Adults who have panic disorder or panic attacks have an increased risk of heart attacks and heart disease, but not heart-related deaths, a new study shows.
British researchers analysed the medical records of almost 58,000 adults diagnosed with panic disorder/attacks and more than 347,000 adults without the condition.
People who were younger than 50 when first diagnosed with panic disorder/attacks were 38 per cent more likely to have a heart attack and 44 per cent more likely to develop heart disease than those in the general population. People who were over age 50 when diagnosed with panic disorder/attacks had an 11 per cent increased risk of heart disease.
The study appears in the Dec. 11 issue of the European Heart Journal.
”Not much is known about the relationship between panic disorder and cardiac disease. The symptoms of panic attacks can closely mimic those of a heart attack or acute cardiac disease, and it seems there may be a complex relationship between them,” lead researcher Dr. Kate Walters, a senior lecturer in primary care at University College London, said in a European Society of Cardiology news release.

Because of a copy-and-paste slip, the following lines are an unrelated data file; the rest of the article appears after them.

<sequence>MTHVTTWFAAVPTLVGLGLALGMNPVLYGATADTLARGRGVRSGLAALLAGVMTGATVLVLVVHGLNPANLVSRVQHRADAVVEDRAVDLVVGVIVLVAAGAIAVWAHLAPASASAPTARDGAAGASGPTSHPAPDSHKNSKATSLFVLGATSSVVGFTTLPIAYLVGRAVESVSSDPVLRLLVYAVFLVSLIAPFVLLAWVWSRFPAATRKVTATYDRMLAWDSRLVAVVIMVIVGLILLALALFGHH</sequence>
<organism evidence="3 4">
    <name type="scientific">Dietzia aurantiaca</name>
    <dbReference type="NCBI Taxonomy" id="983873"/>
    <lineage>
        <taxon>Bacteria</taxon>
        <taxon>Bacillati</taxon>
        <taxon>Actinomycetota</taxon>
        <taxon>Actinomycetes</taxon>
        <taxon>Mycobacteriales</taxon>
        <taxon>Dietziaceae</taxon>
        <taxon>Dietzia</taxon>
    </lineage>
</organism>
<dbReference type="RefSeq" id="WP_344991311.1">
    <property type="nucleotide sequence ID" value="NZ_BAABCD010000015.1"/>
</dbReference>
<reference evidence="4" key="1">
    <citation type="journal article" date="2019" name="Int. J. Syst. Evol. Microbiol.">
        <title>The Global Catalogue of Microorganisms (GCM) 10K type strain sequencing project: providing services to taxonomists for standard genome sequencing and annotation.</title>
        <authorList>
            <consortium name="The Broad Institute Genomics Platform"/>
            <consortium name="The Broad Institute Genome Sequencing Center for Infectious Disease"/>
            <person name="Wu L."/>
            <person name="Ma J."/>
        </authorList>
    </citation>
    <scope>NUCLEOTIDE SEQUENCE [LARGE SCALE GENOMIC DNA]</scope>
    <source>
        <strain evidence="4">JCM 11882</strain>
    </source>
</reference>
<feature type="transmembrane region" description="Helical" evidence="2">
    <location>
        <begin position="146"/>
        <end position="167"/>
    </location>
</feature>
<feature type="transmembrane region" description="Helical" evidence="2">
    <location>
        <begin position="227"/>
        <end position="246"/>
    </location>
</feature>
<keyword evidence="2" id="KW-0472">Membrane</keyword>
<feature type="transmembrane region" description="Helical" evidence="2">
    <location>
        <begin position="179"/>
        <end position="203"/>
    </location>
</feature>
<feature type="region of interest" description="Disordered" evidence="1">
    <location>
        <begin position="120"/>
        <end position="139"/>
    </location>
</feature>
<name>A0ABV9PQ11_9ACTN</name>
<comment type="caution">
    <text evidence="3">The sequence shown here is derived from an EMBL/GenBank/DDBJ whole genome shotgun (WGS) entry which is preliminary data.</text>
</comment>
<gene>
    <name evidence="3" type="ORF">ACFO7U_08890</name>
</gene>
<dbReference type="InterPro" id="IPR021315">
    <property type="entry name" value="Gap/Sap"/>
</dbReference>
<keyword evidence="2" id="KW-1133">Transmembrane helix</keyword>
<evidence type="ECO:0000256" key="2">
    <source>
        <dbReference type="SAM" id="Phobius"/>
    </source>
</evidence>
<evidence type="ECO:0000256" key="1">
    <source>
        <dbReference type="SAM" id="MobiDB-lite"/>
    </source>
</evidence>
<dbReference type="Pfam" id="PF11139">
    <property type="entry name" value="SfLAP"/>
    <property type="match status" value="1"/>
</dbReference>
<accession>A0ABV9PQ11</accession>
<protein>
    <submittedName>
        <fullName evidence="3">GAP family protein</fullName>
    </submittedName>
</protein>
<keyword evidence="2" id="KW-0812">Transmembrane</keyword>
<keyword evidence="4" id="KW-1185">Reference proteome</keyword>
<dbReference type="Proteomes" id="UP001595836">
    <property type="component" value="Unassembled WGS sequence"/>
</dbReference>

”Our findings have significant implications for clinicians. Panic attacks were associated with a significant increased risk of a subsequent diagnosis of CHD [coronary heart disease] and acute MI [myocardial infarction, or heart attack] in those aged younger than 50. This may be due to initial misdiagnosis of CHD as panic attacks, or a true underlying increased risk of CHD with panic attacks. Clinicians should be vigilant for this possibility when diagnosing and treating people presenting with symptoms of panic.”
The study also found that adults of all ages diagnosed with panic disorder/attacks had a 24 per cent lower risk of death from heart disease than those in the general population.
”This might be because the higher risk of coronary heart disease and heart attacks occurred amongst younger people who have fewer heart-related deaths generally, or it might be because people with panic disorders go to their doctors earlier and more frequently, and, therefore, are more likely to have their heart disease identified and treated early, thus reducing the likelihood of dying from it,” Walters said.
She and her colleagues also found that women younger than 40 with panic disorder/attacks had higher increases in incidence of CHD and heart attack than men. But this finding needs to be viewed with caution because the actual number of events was low and could be due to chance, Walters said.